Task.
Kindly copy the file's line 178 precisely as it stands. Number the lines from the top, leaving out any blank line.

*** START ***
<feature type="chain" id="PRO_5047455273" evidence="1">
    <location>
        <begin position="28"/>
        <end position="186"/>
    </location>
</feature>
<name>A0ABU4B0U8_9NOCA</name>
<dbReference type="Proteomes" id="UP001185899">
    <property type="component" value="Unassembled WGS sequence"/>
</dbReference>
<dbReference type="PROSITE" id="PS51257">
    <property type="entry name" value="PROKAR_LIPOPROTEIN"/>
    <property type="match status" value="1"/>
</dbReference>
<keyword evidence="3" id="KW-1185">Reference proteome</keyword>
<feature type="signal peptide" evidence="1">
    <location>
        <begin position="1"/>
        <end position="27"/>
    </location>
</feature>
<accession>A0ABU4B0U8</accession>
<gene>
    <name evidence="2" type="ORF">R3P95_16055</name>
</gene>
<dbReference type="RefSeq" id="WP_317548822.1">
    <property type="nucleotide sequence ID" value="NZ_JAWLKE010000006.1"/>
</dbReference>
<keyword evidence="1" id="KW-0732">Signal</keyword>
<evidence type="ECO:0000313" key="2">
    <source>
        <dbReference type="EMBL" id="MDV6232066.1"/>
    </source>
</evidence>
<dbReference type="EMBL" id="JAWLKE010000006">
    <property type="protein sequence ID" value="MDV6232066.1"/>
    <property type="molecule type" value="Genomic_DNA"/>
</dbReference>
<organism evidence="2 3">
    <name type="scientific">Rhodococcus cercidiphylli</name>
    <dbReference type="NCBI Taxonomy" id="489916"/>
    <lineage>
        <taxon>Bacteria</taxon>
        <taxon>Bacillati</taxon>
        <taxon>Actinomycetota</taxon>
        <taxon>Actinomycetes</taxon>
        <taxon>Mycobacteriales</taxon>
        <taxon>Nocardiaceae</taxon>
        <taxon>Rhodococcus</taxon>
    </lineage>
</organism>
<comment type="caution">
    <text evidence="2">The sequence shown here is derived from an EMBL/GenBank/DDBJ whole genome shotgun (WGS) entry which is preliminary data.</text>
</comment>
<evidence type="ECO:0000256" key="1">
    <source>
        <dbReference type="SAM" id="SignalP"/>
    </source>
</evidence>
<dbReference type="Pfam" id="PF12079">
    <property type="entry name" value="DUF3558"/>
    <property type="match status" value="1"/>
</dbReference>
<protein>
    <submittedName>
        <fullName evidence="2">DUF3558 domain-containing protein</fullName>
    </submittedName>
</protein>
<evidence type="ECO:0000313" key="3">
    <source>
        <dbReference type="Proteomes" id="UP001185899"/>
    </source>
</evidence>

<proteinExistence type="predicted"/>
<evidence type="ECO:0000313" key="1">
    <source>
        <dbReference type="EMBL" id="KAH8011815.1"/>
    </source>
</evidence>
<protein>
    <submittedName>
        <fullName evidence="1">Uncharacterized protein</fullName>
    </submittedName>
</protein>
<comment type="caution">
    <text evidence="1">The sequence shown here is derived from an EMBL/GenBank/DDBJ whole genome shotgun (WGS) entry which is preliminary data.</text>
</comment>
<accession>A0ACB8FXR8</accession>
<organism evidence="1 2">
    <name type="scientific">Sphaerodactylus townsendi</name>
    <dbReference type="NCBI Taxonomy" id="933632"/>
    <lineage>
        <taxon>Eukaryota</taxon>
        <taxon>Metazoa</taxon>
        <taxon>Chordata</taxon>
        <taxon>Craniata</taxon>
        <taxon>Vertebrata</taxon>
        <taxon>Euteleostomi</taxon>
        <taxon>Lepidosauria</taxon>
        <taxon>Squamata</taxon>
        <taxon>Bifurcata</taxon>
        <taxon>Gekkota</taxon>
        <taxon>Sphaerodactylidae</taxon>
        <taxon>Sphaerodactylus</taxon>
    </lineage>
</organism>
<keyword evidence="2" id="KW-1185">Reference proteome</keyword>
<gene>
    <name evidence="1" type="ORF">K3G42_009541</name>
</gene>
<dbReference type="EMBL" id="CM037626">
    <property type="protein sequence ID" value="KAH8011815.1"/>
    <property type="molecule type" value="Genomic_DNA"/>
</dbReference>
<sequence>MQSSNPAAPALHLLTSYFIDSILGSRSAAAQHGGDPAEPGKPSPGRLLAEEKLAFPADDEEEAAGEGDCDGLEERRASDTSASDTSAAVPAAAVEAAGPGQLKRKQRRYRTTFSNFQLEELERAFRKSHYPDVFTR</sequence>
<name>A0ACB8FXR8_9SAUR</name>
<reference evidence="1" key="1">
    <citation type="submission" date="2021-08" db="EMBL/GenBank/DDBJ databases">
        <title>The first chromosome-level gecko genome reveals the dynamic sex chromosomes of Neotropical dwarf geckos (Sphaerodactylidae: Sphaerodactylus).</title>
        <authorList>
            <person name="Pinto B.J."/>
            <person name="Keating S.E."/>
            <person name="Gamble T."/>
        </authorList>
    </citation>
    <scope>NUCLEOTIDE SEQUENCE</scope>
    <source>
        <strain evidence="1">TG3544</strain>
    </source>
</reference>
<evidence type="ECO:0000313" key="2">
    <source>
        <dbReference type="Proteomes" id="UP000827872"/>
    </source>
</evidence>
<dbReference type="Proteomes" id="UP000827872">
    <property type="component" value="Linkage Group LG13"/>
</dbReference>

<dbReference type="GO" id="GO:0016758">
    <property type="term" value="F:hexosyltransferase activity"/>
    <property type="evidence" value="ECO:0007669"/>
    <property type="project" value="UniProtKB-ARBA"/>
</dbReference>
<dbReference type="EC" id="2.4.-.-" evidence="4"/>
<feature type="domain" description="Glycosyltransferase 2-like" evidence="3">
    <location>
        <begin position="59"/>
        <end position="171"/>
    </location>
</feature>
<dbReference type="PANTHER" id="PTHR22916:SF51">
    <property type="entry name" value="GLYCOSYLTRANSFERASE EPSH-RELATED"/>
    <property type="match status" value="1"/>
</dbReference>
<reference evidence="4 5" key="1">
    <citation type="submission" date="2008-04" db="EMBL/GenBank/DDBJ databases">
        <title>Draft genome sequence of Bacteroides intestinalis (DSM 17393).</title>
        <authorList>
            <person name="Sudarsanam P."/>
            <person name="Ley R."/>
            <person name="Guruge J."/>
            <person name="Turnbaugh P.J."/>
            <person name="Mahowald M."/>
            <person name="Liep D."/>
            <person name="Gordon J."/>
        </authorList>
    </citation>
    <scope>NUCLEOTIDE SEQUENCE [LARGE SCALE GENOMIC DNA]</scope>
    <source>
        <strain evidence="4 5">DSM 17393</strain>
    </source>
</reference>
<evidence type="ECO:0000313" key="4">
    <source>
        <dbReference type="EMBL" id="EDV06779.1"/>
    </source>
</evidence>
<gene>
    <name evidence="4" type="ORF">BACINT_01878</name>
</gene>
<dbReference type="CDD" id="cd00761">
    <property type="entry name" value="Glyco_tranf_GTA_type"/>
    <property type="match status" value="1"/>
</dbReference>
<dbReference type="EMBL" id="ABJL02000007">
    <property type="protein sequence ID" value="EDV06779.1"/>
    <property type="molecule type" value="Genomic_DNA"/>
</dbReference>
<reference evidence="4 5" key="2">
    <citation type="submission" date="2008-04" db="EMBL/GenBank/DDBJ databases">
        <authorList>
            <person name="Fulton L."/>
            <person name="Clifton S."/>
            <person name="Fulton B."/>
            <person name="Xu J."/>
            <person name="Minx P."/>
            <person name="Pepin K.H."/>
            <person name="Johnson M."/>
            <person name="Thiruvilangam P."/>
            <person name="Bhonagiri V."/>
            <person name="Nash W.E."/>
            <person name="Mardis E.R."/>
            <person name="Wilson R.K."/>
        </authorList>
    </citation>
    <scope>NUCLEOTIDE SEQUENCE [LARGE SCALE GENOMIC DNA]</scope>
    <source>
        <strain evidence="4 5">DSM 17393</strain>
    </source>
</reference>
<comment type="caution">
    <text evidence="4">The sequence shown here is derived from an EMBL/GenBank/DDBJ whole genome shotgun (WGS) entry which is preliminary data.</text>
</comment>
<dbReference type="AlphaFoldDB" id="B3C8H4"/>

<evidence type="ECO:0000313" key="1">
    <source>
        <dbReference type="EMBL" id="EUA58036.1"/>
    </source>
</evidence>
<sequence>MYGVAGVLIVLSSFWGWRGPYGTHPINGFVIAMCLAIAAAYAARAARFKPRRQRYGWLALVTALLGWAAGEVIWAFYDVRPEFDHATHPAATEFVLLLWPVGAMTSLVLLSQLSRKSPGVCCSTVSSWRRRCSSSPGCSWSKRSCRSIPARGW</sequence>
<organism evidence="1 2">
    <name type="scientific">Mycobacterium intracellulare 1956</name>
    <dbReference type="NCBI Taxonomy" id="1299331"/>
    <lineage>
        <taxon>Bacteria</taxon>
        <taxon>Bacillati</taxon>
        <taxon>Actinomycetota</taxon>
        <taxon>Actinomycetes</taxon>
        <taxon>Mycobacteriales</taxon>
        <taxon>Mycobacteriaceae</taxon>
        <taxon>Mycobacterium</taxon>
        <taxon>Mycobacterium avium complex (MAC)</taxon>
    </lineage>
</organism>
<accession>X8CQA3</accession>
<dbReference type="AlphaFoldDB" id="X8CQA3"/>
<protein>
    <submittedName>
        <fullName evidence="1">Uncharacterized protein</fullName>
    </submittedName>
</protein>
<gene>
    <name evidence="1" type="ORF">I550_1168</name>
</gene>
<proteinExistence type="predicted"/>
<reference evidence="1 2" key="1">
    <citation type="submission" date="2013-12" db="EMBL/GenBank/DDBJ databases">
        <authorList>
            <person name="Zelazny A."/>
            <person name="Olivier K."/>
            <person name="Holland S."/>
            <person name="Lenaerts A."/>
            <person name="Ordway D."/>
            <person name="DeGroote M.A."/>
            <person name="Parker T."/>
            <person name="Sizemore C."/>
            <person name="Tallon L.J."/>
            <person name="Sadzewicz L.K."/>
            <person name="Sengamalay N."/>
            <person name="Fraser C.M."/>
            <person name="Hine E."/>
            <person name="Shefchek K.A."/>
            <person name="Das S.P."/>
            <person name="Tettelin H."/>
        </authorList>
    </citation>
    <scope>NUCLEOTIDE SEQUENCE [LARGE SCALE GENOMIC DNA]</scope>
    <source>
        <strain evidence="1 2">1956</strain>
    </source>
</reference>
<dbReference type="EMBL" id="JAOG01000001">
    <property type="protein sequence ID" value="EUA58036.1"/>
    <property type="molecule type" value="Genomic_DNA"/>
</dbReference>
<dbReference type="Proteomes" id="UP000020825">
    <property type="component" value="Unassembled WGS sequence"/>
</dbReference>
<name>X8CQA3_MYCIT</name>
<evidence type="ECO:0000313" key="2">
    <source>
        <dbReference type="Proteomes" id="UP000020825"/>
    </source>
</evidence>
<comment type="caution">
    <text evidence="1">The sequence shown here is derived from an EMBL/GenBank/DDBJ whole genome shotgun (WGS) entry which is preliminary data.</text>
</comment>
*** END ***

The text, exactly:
<gene>